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Concurrent Sessions C: A Comprehensive Approach to Fish Passage: What's Happening in Washington State - Construction Techniques and Compliance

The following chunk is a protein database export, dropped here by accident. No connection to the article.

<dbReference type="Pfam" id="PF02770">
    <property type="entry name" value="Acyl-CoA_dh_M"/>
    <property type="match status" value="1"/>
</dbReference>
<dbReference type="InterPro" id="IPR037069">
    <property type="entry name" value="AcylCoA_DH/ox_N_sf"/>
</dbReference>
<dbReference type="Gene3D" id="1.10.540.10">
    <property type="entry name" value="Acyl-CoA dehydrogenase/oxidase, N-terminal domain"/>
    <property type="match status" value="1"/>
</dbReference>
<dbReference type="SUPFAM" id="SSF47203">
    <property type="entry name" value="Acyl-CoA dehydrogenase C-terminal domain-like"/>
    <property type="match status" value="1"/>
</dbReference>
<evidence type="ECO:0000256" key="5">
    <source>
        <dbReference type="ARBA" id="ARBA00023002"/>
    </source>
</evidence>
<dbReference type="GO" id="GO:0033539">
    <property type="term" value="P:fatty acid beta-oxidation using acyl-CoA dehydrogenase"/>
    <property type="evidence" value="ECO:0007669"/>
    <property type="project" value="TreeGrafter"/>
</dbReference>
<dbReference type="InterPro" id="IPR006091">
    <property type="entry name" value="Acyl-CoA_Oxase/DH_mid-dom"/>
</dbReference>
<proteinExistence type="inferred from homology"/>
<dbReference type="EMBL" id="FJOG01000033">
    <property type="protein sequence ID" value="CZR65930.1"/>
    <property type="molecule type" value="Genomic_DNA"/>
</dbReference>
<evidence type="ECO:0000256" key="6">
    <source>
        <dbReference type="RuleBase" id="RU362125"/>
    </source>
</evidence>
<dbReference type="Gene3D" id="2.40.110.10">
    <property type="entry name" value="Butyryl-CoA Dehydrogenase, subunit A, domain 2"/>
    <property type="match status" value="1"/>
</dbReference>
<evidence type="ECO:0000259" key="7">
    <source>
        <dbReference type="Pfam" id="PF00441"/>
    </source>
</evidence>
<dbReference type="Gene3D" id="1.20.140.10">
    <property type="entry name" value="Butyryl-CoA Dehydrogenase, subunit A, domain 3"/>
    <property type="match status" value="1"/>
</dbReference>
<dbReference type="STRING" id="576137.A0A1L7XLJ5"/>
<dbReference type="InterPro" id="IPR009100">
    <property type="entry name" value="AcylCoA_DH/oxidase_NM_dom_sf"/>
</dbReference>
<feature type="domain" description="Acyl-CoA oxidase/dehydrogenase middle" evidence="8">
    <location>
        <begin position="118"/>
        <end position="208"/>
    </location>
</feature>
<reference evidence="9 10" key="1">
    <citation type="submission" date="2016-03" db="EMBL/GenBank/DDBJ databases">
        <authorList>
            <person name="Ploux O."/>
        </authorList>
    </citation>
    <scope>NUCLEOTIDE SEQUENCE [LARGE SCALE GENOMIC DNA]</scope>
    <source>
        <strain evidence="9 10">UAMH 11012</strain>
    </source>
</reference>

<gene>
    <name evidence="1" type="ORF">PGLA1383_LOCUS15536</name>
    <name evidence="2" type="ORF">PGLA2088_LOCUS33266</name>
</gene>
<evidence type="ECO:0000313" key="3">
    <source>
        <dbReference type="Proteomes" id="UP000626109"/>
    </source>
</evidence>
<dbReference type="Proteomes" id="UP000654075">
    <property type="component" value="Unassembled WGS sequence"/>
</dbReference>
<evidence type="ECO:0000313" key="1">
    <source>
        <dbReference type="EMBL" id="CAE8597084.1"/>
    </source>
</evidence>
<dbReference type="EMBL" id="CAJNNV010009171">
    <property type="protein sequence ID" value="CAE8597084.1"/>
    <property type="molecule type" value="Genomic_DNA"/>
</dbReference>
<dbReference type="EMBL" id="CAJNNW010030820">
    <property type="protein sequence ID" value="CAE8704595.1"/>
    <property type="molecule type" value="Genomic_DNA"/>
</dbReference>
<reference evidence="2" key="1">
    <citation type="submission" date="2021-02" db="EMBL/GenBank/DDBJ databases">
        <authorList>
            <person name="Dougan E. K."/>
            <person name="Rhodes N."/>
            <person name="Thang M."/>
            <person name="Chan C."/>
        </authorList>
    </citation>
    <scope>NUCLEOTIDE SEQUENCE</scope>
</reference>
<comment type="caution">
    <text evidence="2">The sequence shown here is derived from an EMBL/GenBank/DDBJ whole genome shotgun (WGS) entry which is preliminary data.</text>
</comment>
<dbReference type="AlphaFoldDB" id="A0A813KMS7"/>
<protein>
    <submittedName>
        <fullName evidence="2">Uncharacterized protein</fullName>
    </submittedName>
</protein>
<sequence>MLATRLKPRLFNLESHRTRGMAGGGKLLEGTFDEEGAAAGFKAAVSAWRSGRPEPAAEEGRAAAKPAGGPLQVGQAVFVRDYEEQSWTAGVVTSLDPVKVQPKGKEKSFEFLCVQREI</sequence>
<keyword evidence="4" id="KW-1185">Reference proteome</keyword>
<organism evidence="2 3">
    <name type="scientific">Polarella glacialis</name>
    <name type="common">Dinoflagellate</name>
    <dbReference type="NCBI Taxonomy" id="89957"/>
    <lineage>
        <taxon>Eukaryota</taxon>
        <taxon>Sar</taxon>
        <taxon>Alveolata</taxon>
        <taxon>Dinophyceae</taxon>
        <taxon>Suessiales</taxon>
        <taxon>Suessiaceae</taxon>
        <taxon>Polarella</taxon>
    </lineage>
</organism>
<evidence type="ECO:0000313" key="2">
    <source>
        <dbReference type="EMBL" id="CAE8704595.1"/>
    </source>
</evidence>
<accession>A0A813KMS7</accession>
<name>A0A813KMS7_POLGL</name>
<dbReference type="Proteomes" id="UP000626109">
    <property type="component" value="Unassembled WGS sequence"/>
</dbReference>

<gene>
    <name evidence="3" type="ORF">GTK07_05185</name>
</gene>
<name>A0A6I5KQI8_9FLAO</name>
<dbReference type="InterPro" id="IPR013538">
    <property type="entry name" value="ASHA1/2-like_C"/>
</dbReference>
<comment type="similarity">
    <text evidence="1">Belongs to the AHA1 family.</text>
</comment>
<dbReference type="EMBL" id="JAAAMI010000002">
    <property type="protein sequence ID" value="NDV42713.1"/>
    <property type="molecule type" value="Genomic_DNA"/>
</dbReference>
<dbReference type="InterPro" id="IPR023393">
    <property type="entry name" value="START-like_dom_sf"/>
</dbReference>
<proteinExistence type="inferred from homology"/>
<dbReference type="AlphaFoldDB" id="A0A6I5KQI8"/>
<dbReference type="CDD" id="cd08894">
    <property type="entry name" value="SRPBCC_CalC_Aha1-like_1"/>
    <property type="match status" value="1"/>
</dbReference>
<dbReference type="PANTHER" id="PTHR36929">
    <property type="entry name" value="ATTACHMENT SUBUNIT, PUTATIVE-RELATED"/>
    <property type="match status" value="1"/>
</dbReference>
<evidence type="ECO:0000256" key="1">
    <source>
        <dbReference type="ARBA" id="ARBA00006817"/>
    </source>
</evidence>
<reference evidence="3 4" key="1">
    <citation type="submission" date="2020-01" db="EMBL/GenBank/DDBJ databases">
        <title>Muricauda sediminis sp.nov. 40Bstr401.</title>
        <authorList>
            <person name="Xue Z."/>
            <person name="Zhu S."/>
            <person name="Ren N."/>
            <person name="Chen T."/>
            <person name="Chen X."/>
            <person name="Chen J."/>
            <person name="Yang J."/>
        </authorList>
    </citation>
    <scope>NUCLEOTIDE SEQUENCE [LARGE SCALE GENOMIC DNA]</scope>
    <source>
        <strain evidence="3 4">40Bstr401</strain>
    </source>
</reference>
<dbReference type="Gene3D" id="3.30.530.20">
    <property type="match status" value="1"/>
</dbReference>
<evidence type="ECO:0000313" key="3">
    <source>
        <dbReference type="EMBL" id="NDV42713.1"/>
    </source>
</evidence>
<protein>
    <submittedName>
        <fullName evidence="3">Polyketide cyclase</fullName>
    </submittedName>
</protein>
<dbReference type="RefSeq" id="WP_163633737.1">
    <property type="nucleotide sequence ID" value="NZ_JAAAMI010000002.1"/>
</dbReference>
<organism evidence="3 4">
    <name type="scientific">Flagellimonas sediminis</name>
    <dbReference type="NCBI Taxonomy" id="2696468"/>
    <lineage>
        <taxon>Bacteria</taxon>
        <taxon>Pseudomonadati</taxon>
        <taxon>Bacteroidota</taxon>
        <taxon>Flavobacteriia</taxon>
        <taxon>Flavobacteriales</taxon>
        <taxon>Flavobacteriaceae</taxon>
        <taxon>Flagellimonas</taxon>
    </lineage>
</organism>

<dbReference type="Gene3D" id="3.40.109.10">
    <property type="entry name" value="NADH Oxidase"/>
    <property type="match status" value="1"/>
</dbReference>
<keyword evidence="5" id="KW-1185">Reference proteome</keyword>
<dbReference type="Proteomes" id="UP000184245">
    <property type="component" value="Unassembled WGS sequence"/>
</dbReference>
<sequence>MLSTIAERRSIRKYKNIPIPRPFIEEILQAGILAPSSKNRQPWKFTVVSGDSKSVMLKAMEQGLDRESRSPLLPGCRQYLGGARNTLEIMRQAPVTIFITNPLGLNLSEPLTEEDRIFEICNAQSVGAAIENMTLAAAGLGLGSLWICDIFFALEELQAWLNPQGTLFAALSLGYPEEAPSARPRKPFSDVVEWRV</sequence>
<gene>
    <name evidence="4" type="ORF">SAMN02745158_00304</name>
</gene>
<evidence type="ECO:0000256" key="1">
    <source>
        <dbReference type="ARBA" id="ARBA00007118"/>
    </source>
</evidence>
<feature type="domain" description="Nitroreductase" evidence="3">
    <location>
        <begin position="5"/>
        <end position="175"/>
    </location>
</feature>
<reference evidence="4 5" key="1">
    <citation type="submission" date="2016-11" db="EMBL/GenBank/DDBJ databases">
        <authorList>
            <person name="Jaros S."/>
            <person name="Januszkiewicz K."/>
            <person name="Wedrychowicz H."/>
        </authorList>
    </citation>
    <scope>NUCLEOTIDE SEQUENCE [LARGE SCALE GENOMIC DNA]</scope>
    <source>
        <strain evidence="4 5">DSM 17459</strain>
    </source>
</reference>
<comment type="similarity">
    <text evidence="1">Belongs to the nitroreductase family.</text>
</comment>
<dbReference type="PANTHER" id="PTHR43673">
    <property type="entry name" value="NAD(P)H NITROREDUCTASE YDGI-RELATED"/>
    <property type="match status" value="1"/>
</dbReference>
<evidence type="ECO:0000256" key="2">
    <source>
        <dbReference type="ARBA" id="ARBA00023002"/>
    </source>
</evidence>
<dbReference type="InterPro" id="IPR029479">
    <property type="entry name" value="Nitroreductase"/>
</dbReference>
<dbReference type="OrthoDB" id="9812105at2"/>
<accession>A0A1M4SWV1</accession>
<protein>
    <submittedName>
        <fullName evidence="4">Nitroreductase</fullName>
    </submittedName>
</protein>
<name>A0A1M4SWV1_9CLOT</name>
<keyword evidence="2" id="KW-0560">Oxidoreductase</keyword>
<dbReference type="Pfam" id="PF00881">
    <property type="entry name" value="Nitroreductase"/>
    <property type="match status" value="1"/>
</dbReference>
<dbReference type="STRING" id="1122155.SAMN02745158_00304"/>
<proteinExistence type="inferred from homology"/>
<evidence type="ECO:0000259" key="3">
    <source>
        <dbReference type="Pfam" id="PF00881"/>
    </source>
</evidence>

Improvements to fish passage generally require some kind of in-water construction work, either to replace or remove a barrier. Best management practices need to be used during construction to ensure fish safety and water quality. Sufficient information needs to be collected and discussed before in-water work can begin such as, timing of in-water work in regards to life stages of listed species in the area, flow rates expected during construction, and specific methods of dewatering the site and water diversion. Fish removal and exclusion methods, duration of in-water work, sequence of work to be done and staging areas also need to be established. Erosion and sediment control are important to minimize the input of sediment into a stream and reduce turbidity. Methods used are dependent upon weather, dewatering methods applied, and site location. After construction compliance and effectiveness monitoring should be incorporated into fish passage projects and is an essential component of project design. Washington Department of Fish and Wildlife (WDFW) has recently completed a compliance monitoring study to aid our efforts in compliance and monitoring. WDFW regularly conducts compliance inspections on Washington State Department of Transportation (WSDOT) culverts that were replaced with a fish passage structure. Baseline and effectiveness monitoring at WSDOT sites include determining fish utilization upstream and downstream of the site prior to and one year after project construction by conducting spawner surveys; evaluating new structures for one year after construction for design, durability, and efficiency; and provide long-term monitoring of select sites to evaluate various design options. I have worked with WDFW in the fish passage section for the past 6 years. My work has included evaluating and prioritizing in-stream structures for fish passage, coordinating pre-project scoping work to correct fish passage barriers, and aiding in design and construction methods. Much of my work is done with collaborating agencies and individuals.